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Definition for Surface Integral

  1. Dec 17, 2013 #1

    The definition of Line Integral can be this:
    [tex]\int_s\vec{f}\cdot d\vec{r}=\int_s(f_1dx+f_2dy+f_3dz)[/tex]

    And the definition of Surface Integral can be this:

    However, in actually:
    [tex]\\dx=dy\wedge dz \\dy=dz\wedge dx \\dz=dx\wedge dy[/tex]
    What do the Surface Integral be equal to:
    [tex]\int\int_S(f_1dy\wedge dz+f_2dz\wedge dx+f_3dx\wedge dy)=\int\int_S(f_1dx+f_2dy+f_3dz)=\int\int_S\vec{f}\cdot d\vec{r}[/tex]

    I know, I know... I know that, generally, the definition to Integral Surface is:
    [tex]\int\int_S\vec{f}\cdot \hat{n}\;dS[/tex]
    I until like this definition when compared to its respective Line Integral:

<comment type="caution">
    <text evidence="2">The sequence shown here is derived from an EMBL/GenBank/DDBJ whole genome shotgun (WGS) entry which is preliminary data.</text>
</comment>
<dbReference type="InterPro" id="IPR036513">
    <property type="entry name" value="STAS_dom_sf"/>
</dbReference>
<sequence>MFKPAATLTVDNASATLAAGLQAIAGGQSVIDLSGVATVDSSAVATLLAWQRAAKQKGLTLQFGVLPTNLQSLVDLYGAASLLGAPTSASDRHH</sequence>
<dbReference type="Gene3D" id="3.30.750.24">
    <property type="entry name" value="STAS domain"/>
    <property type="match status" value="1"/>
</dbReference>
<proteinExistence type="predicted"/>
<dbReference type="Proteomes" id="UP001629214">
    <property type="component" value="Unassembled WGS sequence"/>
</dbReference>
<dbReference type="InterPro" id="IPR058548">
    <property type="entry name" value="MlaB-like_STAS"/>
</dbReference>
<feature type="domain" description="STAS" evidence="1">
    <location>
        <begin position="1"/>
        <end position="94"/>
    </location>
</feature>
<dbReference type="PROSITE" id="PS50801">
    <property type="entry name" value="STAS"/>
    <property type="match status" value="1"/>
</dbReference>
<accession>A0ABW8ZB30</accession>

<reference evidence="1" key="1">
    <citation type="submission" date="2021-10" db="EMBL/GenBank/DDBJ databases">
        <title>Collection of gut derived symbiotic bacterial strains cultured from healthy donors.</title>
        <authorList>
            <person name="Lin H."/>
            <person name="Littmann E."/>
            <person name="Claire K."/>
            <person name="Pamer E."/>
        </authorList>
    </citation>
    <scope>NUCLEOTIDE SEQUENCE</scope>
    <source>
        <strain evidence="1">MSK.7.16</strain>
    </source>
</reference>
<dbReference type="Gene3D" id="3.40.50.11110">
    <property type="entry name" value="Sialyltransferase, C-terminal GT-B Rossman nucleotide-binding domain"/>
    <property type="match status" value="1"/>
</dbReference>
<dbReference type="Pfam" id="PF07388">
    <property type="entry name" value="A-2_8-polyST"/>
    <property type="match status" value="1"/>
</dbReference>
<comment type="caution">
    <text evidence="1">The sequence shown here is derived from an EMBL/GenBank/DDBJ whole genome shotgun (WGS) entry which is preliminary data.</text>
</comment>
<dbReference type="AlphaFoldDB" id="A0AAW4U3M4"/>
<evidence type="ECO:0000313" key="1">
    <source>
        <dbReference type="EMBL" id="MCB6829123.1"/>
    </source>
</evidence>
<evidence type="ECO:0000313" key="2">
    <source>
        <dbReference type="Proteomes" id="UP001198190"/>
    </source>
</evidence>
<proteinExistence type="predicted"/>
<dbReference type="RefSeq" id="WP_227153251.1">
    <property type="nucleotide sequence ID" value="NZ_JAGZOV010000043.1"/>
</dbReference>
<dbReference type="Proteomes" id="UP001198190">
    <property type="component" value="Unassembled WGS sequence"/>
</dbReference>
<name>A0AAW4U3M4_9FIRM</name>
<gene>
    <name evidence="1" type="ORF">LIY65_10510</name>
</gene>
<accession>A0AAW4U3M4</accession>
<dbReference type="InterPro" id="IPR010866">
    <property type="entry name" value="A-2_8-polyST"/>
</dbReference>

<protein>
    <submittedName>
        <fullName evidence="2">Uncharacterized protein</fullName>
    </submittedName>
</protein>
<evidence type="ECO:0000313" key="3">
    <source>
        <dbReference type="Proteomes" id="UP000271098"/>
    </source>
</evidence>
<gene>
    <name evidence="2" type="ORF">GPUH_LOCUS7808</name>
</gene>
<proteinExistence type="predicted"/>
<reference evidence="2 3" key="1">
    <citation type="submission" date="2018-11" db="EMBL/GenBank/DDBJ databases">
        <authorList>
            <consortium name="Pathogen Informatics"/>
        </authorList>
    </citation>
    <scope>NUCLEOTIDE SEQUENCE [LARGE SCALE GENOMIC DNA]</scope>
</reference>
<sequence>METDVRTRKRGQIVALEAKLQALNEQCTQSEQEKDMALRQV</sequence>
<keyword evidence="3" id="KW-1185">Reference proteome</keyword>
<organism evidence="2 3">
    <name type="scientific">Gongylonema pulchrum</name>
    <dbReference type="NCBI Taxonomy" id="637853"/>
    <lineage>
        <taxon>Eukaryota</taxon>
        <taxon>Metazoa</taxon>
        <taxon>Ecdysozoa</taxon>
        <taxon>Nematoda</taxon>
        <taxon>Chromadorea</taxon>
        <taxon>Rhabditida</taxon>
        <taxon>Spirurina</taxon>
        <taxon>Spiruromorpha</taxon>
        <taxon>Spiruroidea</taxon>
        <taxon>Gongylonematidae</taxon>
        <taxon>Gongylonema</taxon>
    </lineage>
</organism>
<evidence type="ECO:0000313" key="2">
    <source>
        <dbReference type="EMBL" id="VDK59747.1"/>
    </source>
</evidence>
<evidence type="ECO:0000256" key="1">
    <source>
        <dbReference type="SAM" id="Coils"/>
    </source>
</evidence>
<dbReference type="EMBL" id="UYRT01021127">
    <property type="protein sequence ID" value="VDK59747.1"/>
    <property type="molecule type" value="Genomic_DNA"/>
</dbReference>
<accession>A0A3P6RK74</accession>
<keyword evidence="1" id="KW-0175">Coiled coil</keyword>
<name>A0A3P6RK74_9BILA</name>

[tex]\int_s\vec{f}\cdot \hat{t}\;ds[/tex]

    But, is correct to definite the Surface Integral as:
    [tex]\int\int_S\vec{f}\cdot d\vec{r}[/tex]
  2. jcsd
  3. Dec 17, 2013 #2


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    No, the surface integral is, as you say, a double integral while the path integral is a single integral. They are NOT the same thing. They can, of course, be connected by, for example, the Stoke's Theorem that says that the integral of the curl of [itex]\vec{F}[/itex] over a surface is the same as the integral of [itex]\vec{F}[/itex] around the boundary of the surface.
  4. Dec 17, 2013 #3
    But I definited the Surface Integral with a double integral (as you can see below or above)
    [tex]\int\int_S\vec{f}\cdot d\vec{r}[/tex]
    with the only difference that I used the position vector r, like in Line Integral. But, second the identities above, to define the Surface integral with ·dr is equivalent to traditional definition, with ·ndS. Correct!?
  5. Dec 18, 2013 #4
    what? your definitions make no sense. [itex]``dx = dy \wedge dz''[/itex] is literally nonsensical.
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